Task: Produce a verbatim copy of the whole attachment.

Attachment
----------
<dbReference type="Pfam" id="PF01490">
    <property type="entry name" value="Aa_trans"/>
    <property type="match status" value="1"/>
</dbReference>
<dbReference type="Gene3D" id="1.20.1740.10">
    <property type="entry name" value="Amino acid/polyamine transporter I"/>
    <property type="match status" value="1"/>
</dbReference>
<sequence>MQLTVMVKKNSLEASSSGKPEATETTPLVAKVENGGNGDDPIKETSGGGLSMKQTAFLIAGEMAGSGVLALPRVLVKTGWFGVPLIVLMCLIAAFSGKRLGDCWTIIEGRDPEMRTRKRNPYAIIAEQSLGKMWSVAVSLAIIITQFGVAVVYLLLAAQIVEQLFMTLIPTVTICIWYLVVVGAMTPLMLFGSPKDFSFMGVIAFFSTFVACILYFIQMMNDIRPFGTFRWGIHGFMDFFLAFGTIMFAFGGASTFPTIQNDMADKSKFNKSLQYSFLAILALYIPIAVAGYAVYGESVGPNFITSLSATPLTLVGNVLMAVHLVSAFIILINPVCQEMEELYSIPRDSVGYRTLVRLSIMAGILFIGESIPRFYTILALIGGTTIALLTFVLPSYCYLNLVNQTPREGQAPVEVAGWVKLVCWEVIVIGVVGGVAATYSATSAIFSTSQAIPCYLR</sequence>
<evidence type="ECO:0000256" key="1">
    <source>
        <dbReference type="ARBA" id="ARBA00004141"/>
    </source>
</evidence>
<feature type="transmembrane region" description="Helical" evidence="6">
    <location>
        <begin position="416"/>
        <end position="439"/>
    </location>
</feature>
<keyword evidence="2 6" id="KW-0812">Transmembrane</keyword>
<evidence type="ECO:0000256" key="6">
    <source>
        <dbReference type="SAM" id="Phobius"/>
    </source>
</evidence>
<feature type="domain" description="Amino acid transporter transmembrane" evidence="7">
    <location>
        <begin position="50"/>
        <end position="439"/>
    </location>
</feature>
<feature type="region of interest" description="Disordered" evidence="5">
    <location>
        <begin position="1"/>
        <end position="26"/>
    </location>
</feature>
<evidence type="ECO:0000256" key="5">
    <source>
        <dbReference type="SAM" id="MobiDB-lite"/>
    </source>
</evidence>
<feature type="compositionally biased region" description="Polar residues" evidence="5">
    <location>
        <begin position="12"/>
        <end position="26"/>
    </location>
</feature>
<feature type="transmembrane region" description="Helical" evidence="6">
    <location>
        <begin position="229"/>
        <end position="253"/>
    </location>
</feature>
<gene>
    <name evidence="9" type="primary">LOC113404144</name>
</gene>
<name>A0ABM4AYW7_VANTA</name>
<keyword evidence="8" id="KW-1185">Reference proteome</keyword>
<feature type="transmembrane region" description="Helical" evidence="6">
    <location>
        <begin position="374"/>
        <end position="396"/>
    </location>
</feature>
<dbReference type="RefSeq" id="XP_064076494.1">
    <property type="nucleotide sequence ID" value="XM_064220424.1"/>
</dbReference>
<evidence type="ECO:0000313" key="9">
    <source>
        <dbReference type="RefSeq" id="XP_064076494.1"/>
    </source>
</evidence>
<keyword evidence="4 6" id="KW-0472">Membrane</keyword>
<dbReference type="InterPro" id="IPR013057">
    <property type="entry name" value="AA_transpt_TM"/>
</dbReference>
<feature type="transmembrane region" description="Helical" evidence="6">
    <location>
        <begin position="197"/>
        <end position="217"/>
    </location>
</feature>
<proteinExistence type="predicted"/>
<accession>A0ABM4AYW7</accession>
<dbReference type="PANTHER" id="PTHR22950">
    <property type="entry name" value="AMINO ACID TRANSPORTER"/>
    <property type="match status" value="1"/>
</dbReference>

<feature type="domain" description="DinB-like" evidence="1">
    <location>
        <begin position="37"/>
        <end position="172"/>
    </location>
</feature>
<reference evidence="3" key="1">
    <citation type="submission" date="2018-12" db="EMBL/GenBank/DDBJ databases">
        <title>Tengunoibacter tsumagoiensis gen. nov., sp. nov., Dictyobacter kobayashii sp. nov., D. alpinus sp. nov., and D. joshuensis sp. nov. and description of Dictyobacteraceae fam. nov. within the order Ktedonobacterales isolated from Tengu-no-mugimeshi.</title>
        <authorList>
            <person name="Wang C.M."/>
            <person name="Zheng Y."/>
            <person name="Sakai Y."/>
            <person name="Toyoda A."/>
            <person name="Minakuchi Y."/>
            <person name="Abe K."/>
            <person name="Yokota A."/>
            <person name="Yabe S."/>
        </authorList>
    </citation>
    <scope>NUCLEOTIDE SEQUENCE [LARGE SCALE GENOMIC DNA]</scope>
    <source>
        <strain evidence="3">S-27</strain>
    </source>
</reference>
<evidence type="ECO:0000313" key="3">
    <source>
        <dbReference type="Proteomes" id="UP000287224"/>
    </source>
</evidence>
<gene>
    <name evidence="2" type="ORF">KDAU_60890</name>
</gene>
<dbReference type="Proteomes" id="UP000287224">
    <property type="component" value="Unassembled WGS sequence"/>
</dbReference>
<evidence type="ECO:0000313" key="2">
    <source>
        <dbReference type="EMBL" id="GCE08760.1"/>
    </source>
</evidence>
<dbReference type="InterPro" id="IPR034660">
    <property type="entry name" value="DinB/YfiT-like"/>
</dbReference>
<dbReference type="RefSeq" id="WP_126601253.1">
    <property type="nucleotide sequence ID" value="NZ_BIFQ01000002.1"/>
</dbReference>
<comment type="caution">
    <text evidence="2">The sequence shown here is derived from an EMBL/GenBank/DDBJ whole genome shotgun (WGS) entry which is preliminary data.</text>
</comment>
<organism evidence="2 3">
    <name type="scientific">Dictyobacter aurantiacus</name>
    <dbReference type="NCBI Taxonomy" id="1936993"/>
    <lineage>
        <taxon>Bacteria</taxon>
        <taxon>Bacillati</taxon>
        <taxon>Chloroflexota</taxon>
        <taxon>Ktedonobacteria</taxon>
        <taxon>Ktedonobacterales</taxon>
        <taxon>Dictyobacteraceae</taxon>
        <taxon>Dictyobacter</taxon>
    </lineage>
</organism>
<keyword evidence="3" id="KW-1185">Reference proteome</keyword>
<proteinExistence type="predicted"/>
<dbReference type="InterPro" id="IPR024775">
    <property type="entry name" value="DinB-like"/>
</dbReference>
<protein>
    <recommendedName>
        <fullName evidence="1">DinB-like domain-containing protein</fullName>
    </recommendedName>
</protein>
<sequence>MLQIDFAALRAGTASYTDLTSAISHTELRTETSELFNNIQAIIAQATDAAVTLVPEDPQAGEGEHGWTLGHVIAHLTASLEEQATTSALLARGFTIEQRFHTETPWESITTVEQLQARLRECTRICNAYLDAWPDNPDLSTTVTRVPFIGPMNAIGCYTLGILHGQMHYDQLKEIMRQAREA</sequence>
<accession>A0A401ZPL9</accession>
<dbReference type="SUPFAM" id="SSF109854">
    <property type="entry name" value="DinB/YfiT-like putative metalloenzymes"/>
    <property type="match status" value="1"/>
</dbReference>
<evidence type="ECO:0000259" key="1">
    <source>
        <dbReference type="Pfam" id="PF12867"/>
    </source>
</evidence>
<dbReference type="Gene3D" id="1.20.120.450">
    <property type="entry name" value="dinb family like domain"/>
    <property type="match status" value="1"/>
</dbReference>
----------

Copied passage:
<dbReference type="Pfam" id="PF01490">
    <property type="entry name" value="Aa_trans"/>
    <property type="match status" value="1"/>
</dbReference>
<dbReference type="Gene3D" id="1.20.1740.10">
    <property type="entry name" value="Amino acid/polyamine transporter I"/>
    <property type="match status" value="1"/>
</dbReference>
<sequence>MQLTVMVKKNSLEASSSGKPEATETTPLVAKVENGGNGDDPIKETSGGGLSMKQTAFLIAGEMAGSGVLALPRVLVKTGWFGVPLIVLMCLIAAFSGKRLGDCWTIIEGRDPEMRTRKRNPYAIIAEQSLGKMWSVAVSLAIIITQFGVAVVYLLLAAQIVEQLFMTLIPTVTICIWYLVVVGAMTPLMLFGSPKDFSFMGVIAFFSTFVACILYFIQMMNDIRPFGTFRWGIHGFMDFFLAFGTIMFAFGGASTFPTIQNDMADKSKFNKSLQYSFLAILALYIPIAVAGYAVYGESVGPNFITSLSATPLTLVGNVLMAVHLVSAFIILINPVCQEMEELYSIPRDSVGYRTLVRLSIMAGILFIGESIPRFYTILALIGGTTIALLTFVLPSYCYLNLVNQTPREGQAPVEVAGWVKLVCWEVIVIGVVGGVAATYSATSAIFSTSQAIPCYLR</sequence>
<evidence type="ECO:0000256" key="1">
    <source>
        <dbReference type="ARBA" id="ARBA00004141"/>
    </source>
</evidence>
<feature type="transmembrane region" description="Helical" evidence="6">
    <location>
        <begin position="416"/>
        <end position="439"/>
    </location>
</feature>
<keyword evidence="2 6" id="KW-0812">Transmembrane</keyword>
<evidence type="ECO:0000256" key="6">
    <source>
        <dbReference type="SAM" id="Phobius"/>
    </source>
</evidence>
<feature type="domain" description="Amino acid transporter transmembrane" evidence="7">
    <location>
        <begin position="50"/>
        <end position="439"/>
    </location>
</feature>
<feature type="region of interest" description="Disordered" evidence="5">
    <location>
        <begin position="1"/>
        <end position="26"/>
    </location>
</feature>
<evidence type="ECO:0000256" key="5">
    <source>
        <dbReference type="SAM" id="MobiDB-lite"/>
    </source>
</evidence>
<feature type="compositionally biased region" description="Polar residues" evidence="5">
    <location>
        <begin position="12"/>
        <end position="26"/>
    </location>
</feature>
<feature type="transmembrane region" description="Helical" evidence="6">
    <location>
        <begin position="229"/>
        <end position="253"/>
    </location>
</feature>
<gene>
    <name evidence="9" type="primary">LOC113404144</name>
</gene>
<name>A0ABM4AYW7_VANTA</name>
<keyword evidence="8" id="KW-1185">Reference proteome</keyword>
<feature type="transmembrane region" description="Helical" evidence="6">
    <location>
        <begin position="374"/>
        <end position="396"/>
    </location>
</feature>
<dbReference type="RefSeq" id="XP_064076494.1">
    <property type="nucleotide sequence ID" value="XM_064220424.1"/>
</dbReference>
<evidence type="ECO:0000313" key="9">
    <source>
        <dbReference type="RefSeq" id="XP_064076494.1"/>
    </source>
</evidence>
<keyword evidence="4 6" id="KW-0472">Membrane</keyword>
<dbReference type="InterPro" id="IPR013057">
    <property type="entry name" value="AA_transpt_TM"/>
</dbReference>
<feature type="transmembrane region" description="Helical" evidence="6">
    <location>
        <begin position="197"/>
        <end position="217"/>
    </location>
</feature>
<proteinExistence type="predicted"/>
<accession>A0ABM4AYW7</accession>
<dbReference type="PANTHER" id="PTHR22950">
    <property type="entry name" value="AMINO ACID TRANSPORTER"/>
    <property type="match status" value="1"/>
</dbReference>

<feature type="domain" description="DinB-like" evidence="1">
    <location>
        <begin position="37"/>
        <end position="172"/>
    </location>
</feature>
<reference evidence="3" key="1">
    <citation type="submission" date="2018-12" db="EMBL/GenBank/DDBJ databases">
        <title>Tengunoibacter tsumagoiensis gen. nov., sp. nov., Dictyobacter kobayashii sp. nov., D. alpinus sp. nov., and D. joshuensis sp. nov. and description of Dictyobacteraceae fam. nov. within the order Ktedonobacterales isolated from Tengu-no-mugimeshi.</title>
        <authorList>
            <person name="Wang C.M."/>
            <person name="Zheng Y."/>
            <person name="Sakai Y."/>
            <person name="Toyoda A."/>
            <person name="Minakuchi Y."/>
            <person name="Abe K."/>
            <person name="Yokota A."/>
            <person name="Yabe S."/>
        </authorList>
    </citation>
    <scope>NUCLEOTIDE SEQUENCE [LARGE SCALE GENOMIC DNA]</scope>
    <source>
        <strain evidence="3">S-27</strain>
    </source>
</reference>
<evidence type="ECO:0000313" key="3">
    <source>
        <dbReference type="Proteomes" id="UP000287224"/>
    </source>
</evidence>
<gene>
    <name evidence="2" type="ORF">KDAU_60890</name>
</gene>
<dbReference type="Proteomes" id="UP000287224">
    <property type="component" value="Unassembled WGS sequence"/>
</dbReference>
<evidence type="ECO:0000313" key="2">
    <source>
        <dbReference type="EMBL" id="GCE08760.1"/>
    </source>
</evidence>
<dbReference type="InterPro" id="IPR034660">
    <property type="entry name" value="DinB/YfiT-like"/>
</dbReference>
<dbReference type="RefSeq" id="WP_126601253.1">
    <property type="nucleotide sequence ID" value="NZ_BIFQ01000002.1"/>
</dbReference>
<comment type="caution">
    <text evidence="2">The sequence shown here is derived from an EMBL/GenBank/DDBJ whole genome shotgun (WGS) entry which is preliminary data.</text>
</comment>
<organism evidence="2 3">
    <name type="scientific">Dictyobacter aurantiacus</name>
    <dbReference type="NCBI Taxonomy" id="1936993"/>
    <lineage>
        <taxon>Bacteria</taxon>
        <taxon>Bacillati</taxon>
        <taxon>Chloroflexota</taxon>
        <taxon>Ktedonobacteria</taxon>
        <taxon>Ktedonobacterales</taxon>
        <taxon>Dictyobacteraceae</taxon>
        <taxon>Dictyobacter</taxon>
    </lineage>
</organism>
<keyword evidence="3" id="KW-1185">Reference proteome</keyword>
<proteinExistence type="predicted"/>
<dbReference type="InterPro" id="IPR024775">
    <property type="entry name" value="DinB-like"/>
</dbReference>
<protein>
    <recommendedName>
        <fullName evidence="1">DinB-like domain-containing protein</fullName>
    </recommendedName>
</protein>
<sequence>MLQIDFAALRAGTASYTDLTSAISHTELRTETSELFNNIQAIIAQATDAAVTLVPEDPQAGEGEHGWTLGHVIAHLTASLEEQATTSALLARGFTIEQRFHTETPWESITTVEQLQARLRECTRICNAYLDAWPDNPDLSTTVTRVPFIGPMNAIGCYTLGILHGQMHYDQLKEIMRQAREA</sequence>
<accession>A0A401ZPL9</accession>
<dbReference type="SUPFAM" id="SSF109854">
    <property type="entry name" value="DinB/YfiT-like putative metalloenzymes"/>
    <property type="match status" value="1"/>
</dbReference>
<evidence type="ECO:0000259" key="1">
    <source>
        <dbReference type="Pfam" id="PF12867"/>
    </source>
</evidence>
<dbReference type="Gene3D" id="1.20.120.450">
    <property type="entry name" value="dinb family like domain"/>
    <property type="match status" value="1"/>
</dbReference>